Hawaii is unquestionably beautiful and popular, but when it comes to property development, it remains one of the most statistically underserved markets in the United States. The high costs of land acquisition, construction, and labor—along with difficult regulatory, political, and entitlement processes—make for a limited supply of homes and unique building challenges, and many major players in real estate would rather just not bother with the whole state. Andy Kohlberg, though, is not among them.
The former ATP-ranked professional tennis player is now the president and CEO of Kisco Senior Living, and though the career transition may seem unusual, he says the lessons he learned as an athlete—preparation, discipline, focus, and understanding the competition—often come into play in his current venture. Starting with his first purchase of a Virginia Beach community in 1990, he has grown his company and developed more than 20 properties across the country, including, recently, Kisco’s first in Hawaii: Ilima at Leihano on the island of Oahu.
This newest location is emblematic of the company’s specialty: developing properties in hard-to-enter markets. The 84-unit community, designed by Group 70 International, is scheduled to open in 2015, and it’s establishing itself in the area by conforming to regional styles and ideals.
Like those of the firm’s other communities, Ilima at Leihano’s identity as a Kisco property is secondary. “We really believe that each community is a local business and that its identity is not as brand-driven as other residential or hospitality businesses such as hotels,” Kohlberg says. “Generally, our properties are known by their local name and not by a corporate brand, and at the end of the day, residents and their families choose Kisco because we have better-trained people and a warm and friendly environment. It’s really a local, hands-on business where the quality of the on-site staff is a key factor in determining success.”
A prime example of the high quality of the on-site staff is the full-time wellness director, which each Kisco community has. The wellness director is responsible for that community’s health and wellness programs; the company encourages its residents to participate in a wide array of programs designed to help them live healthier, happier, more active lives. One such program is Stand Strong, designed to improve balance and reduce falls in order to help seniors stay mobile.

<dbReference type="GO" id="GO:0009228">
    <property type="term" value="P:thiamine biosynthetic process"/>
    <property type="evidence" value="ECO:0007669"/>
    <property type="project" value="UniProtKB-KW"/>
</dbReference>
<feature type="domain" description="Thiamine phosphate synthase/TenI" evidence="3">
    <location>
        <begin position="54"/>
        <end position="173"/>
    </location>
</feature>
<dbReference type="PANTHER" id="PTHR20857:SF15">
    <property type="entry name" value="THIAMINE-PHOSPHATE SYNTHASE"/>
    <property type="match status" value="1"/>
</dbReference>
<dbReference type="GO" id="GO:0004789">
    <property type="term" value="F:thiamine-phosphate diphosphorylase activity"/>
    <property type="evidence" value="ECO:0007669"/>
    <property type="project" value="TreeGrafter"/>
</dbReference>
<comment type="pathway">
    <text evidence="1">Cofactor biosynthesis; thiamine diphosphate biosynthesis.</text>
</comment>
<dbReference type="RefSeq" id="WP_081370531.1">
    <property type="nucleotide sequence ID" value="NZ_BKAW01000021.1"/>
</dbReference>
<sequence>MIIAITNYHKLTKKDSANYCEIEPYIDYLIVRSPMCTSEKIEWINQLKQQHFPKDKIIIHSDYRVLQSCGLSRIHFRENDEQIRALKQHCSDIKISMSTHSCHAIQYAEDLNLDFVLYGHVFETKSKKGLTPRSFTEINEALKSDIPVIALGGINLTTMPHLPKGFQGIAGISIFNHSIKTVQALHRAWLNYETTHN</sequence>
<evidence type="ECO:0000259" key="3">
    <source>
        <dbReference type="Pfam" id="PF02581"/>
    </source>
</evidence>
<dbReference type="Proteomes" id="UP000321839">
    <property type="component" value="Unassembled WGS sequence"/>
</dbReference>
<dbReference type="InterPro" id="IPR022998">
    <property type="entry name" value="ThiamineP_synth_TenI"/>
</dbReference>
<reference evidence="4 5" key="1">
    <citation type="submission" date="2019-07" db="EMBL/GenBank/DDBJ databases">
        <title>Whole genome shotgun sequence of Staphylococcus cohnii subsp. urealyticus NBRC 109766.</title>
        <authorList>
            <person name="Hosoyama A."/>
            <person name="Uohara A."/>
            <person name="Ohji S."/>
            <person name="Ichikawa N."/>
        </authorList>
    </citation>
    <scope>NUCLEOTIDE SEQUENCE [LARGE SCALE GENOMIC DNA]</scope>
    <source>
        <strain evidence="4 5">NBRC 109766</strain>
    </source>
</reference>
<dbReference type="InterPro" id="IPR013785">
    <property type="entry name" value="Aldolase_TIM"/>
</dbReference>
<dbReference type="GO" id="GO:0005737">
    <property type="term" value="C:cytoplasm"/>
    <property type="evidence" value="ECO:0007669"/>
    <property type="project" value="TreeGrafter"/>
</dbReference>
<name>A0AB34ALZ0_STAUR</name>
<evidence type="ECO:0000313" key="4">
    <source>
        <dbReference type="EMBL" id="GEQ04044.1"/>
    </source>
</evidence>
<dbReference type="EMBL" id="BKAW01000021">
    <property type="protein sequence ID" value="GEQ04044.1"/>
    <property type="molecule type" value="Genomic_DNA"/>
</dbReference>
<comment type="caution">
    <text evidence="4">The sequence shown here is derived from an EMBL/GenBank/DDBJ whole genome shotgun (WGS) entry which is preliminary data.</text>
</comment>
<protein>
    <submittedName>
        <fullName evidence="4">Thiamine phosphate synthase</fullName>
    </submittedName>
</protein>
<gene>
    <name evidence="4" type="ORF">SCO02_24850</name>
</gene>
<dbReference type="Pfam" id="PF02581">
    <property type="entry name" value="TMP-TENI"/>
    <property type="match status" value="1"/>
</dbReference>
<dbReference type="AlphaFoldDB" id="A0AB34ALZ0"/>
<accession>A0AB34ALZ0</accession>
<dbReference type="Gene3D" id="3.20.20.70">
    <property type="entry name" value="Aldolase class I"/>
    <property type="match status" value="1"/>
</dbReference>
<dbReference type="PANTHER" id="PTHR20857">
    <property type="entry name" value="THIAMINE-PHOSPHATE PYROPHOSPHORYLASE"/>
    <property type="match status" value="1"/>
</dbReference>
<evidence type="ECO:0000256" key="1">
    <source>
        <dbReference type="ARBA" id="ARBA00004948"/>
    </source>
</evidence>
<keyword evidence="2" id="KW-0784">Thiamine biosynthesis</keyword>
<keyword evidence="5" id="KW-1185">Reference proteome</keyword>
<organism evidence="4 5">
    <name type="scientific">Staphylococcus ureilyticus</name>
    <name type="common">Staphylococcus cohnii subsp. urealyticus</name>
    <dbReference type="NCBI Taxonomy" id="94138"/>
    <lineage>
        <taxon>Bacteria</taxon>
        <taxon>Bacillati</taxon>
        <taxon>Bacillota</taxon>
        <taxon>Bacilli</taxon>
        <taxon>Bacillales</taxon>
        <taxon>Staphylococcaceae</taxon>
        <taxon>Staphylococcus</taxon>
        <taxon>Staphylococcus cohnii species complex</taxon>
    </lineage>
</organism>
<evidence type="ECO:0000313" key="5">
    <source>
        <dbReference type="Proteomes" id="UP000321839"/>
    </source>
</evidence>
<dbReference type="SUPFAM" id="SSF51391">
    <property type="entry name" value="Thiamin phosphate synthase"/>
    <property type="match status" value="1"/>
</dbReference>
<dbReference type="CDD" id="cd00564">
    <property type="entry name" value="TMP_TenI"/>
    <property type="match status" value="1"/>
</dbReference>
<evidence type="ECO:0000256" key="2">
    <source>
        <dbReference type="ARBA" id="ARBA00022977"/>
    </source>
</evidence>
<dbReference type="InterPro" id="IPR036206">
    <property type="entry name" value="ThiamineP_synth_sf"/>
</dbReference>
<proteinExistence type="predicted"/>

Kisco communities also tend to be large-scale campuses—for a variety of reasons, but mainly because the company is dedicated to offering multiple lifestyle options, including independent living, assisted living, and memory care. “Residents and their families want them to age in place and move through the continuum,” Kohlberg says. “It’s a more difficult operational challenge, but we’ve done well from a resident perspective.” Residents also want the comfort of knowing that, as their needs change, they can remain on the campus, in the community that becomes their home and around the friends and staff they come to know. Finally, larger communities enable Kisco to hire better executive directors and staff and update, improve, or add additional amenities such as multiple dining venues because costs are spread over a larger number of residents.
Kohlberg sees the future of senior living being driven by the vastly different lifestyles and expanded expectations of the next generation of retirees. “The generation that’s coming through now lived through the Depression,” he says, “and they did not have a healthy lifestyle, exercising regularly or doing yoga, meditation, or tai chi. The next generation will be a very different group of customers. They are going to want more choices, they’re going to be willing to spend more money on themselves, and they’re going to expect more in terms of variety and quality of services.”
Frequent site visits and focus groups are key to maintaining the quality of Kisco’s communities, and they are, in fact, among the things that Kohlberg enjoys most about his role. Meetings with residents and front-line associates give Kohlberg insight into areas that need improvement, into the changing needs of residents, and into their expectations. “One of the questions I ask is, ‘Why did you choose to move to this community, and where did you move from?’” he says. “It gives me a good sense of what prospects and their families are really looking for when they’re moving to a community and what things we can do to continually improve our communities and services.”
One of Kohlberg’s big goals for Kisco is to double its number of units from 3,500 to 7,000 within five years. “We’ve been very successful … because we been selective and responsible in our growth, and I want to keep doing that,” he says. “That’s really our strategy, to just continue to implement and execute and evolve what’s been a successful strategy. … What differentiates Kisco is our warm and friendly environment. It’s part of our principles and values and beliefs, and when I ask residents why they chose one of our communities, 90 percent say, ‘The first time I walked in the door, I got a warm and friendly feeling. That’s why I chose to live here.’”